Shakera Rahimi knows firsthand how hard it is to start over in Maryland after fleeing Afghanistan.
As the Afghan Alliance coordinator for Columbia-based Luminus Network for New Americans, Rahimi switched career paths from medicine to refugee resettlement last year so she could help Afghan evacuees fleeing the Taliban build new lives in Maryland the way she did seven years ago.
“The greatest need, and the biggest concern, for these Afghan families is finding ways to get legal representation in the United States,” Rahimi said.
According to the State Department, 74,000 Afghans had come to the U.S. under Operation Allies Welcome by December 2021. More than a year after the U.S. withdrawal, many Afghan arrivals in the Baltimore area have found housing and jobs. Now they are trying to secure a future in the country as permanent residents.
Last week, Congress voted to exclude an amendment that would have removed the threat of deportation facing Afghans with humanitarian parole from a $1.7 trillion omnibus spending bill. The legislation would have created a path to obtaining green cards.
Armed with her knowledge of Afghan culture and her fluency in Dari and Pashto, Rahimi joined a new program earlier this year at Villanova University’s School of Professional Studies, which trains non-attorneys to be accredited legal representatives who can shepherd people through the immigration court system.
Villanova law professor Michele Pistone founded Villanova’s Interdisciplinary Immigration Studies Training for Advocates, or VIISTA, to train advocates to help immigrants who overwhelmingly face the immigration courts alone.
“The problem is access to legal representation,” Pistone said. “It makes it much harder for people, even those who are eligible and have rights under the law, for them to be able to articulate their rights and present a case.”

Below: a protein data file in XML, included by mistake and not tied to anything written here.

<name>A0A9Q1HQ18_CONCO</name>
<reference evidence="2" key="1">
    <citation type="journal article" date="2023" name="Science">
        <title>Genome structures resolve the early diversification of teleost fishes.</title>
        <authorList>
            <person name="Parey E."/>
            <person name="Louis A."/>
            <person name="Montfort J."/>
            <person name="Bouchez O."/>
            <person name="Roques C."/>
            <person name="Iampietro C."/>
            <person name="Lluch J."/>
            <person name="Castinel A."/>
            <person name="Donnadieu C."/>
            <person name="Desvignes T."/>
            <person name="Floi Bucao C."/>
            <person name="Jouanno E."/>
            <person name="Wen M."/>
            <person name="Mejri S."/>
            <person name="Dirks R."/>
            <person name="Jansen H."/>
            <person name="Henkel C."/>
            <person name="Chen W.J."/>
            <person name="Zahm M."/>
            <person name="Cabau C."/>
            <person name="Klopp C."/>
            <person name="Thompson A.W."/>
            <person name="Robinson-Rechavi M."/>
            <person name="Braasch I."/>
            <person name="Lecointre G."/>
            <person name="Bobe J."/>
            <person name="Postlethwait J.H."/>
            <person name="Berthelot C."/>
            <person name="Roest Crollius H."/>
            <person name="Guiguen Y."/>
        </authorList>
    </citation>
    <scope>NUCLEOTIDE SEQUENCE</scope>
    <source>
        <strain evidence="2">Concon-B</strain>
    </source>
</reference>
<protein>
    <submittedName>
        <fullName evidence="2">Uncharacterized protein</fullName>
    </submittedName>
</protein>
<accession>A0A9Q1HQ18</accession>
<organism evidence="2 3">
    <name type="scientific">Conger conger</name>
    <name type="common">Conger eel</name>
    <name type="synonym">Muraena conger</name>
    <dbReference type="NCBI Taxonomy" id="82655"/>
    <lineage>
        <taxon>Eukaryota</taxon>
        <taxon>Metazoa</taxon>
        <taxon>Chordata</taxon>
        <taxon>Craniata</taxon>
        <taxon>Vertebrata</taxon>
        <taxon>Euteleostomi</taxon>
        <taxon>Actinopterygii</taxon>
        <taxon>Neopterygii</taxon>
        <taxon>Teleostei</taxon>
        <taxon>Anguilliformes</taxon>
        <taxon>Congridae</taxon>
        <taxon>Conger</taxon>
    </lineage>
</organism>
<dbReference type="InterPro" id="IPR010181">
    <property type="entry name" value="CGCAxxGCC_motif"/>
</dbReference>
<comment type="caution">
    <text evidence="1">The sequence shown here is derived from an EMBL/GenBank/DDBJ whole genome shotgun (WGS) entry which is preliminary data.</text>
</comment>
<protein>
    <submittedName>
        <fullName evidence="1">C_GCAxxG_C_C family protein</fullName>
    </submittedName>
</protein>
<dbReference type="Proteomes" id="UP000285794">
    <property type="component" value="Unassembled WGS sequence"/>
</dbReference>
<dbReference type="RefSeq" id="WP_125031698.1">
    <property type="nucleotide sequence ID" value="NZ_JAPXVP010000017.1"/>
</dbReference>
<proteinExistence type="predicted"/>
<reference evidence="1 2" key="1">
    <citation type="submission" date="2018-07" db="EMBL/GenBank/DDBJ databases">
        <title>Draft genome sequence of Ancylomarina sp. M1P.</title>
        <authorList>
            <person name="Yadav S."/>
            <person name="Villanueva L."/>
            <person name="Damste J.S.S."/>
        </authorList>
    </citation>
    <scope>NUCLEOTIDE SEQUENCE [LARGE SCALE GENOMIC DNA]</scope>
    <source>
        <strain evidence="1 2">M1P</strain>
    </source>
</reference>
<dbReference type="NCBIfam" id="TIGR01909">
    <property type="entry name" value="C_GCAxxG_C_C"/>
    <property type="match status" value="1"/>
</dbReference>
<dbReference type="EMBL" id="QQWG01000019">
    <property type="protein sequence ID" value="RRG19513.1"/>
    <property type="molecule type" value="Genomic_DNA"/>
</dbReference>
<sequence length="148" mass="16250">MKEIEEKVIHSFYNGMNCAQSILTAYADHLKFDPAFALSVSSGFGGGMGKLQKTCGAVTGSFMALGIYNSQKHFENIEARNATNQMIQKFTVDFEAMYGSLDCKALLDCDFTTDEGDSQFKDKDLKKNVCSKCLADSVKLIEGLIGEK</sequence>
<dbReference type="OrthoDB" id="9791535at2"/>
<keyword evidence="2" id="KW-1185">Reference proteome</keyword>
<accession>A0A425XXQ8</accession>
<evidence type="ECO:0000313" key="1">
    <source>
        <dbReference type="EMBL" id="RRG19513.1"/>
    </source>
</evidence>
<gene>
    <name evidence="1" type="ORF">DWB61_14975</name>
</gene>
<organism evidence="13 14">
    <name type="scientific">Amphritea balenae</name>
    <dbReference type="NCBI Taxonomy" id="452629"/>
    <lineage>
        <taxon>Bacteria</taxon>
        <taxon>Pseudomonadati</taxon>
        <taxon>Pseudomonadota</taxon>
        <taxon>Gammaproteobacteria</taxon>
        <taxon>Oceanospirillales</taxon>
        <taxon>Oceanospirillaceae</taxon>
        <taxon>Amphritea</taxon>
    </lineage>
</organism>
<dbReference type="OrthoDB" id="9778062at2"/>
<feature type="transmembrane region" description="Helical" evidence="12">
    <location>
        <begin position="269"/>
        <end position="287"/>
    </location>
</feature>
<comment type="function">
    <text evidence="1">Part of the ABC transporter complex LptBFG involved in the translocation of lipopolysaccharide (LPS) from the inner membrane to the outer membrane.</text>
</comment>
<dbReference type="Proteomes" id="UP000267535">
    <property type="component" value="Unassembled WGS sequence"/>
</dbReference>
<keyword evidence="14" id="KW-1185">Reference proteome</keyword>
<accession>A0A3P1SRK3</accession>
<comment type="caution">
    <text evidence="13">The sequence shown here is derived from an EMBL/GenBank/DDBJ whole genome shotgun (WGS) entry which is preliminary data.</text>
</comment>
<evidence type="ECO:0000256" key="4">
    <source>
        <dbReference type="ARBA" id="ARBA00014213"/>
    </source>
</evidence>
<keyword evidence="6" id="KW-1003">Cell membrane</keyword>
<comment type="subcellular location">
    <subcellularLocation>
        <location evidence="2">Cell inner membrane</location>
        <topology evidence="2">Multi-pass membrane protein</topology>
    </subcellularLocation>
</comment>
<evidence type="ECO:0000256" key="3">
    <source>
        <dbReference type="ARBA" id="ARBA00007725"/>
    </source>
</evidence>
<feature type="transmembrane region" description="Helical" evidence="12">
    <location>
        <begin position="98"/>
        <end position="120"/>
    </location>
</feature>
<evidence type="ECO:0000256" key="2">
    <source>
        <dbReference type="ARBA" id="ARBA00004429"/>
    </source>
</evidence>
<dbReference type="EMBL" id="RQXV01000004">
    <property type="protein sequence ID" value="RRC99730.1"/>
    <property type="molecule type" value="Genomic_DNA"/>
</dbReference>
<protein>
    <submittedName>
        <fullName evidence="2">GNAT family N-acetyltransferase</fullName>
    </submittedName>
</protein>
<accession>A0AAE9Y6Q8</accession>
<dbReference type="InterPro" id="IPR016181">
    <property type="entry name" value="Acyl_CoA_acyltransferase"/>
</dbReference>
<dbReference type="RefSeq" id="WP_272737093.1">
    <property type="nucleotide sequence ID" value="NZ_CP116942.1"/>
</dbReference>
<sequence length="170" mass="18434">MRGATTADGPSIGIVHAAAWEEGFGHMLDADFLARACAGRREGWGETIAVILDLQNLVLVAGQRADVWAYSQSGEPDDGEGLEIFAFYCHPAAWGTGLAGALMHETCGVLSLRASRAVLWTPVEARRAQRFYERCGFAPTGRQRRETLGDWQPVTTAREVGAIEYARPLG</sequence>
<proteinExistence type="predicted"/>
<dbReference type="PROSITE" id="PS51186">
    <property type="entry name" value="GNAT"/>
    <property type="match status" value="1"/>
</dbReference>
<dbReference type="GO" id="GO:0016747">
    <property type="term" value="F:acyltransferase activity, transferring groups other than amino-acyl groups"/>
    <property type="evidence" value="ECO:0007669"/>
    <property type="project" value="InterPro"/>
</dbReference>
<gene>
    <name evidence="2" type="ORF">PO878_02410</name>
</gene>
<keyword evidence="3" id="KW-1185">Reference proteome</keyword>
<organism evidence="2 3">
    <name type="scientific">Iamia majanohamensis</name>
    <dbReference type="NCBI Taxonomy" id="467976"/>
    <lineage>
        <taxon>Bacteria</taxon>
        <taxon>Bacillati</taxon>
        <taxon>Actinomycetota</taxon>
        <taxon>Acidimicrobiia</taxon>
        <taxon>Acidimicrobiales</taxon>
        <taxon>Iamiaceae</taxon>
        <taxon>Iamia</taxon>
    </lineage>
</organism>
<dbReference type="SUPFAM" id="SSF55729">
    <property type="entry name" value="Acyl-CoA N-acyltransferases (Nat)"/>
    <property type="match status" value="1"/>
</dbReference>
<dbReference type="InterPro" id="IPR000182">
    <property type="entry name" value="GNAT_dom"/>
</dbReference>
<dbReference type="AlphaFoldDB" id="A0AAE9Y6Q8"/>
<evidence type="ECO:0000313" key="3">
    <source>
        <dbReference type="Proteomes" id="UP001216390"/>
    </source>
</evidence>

Offered through Villanova’s College of Professional Studies, the program by this fall had granted about 300 certificates since its launch in 2020, Pistone said. Students come from various states, including Maryland.
Accredited representatives are recognized through a DOJ program and can represent low-income clients in immigration courts while working for a nonprofit organization designated as a “recognized organization.”
The program is the first offered through a university that is specifically geared toward training accredited representatives. Not every participant becomes accredited, Pistone said, but it trains advocates who might not otherwise be able to spend the time or money to study immigration in law school.
Meanwhile, students in the University of Maryland’s Francis King Carey School of Law’s immigration clinic spent their fall semester helping Afghan clients navigate the asylum process.
“We thought students would find it interesting,” said law professor Maureen Sweeney, director of the Chacón Center for Immigrant Justice. “We had all this news about all these people who would be unrepresented.”
Eight students this fall helped a select group of pro bono Afghan clients submit applications, and prepared others for grueling asylum interviews by holding mock interviews in an event held with other local law schools. Sweeney led the clinic, which usually takes on cases for asylum applicants facing deportation, along with Gabriela Kahrl, co-director of the Chacón Center.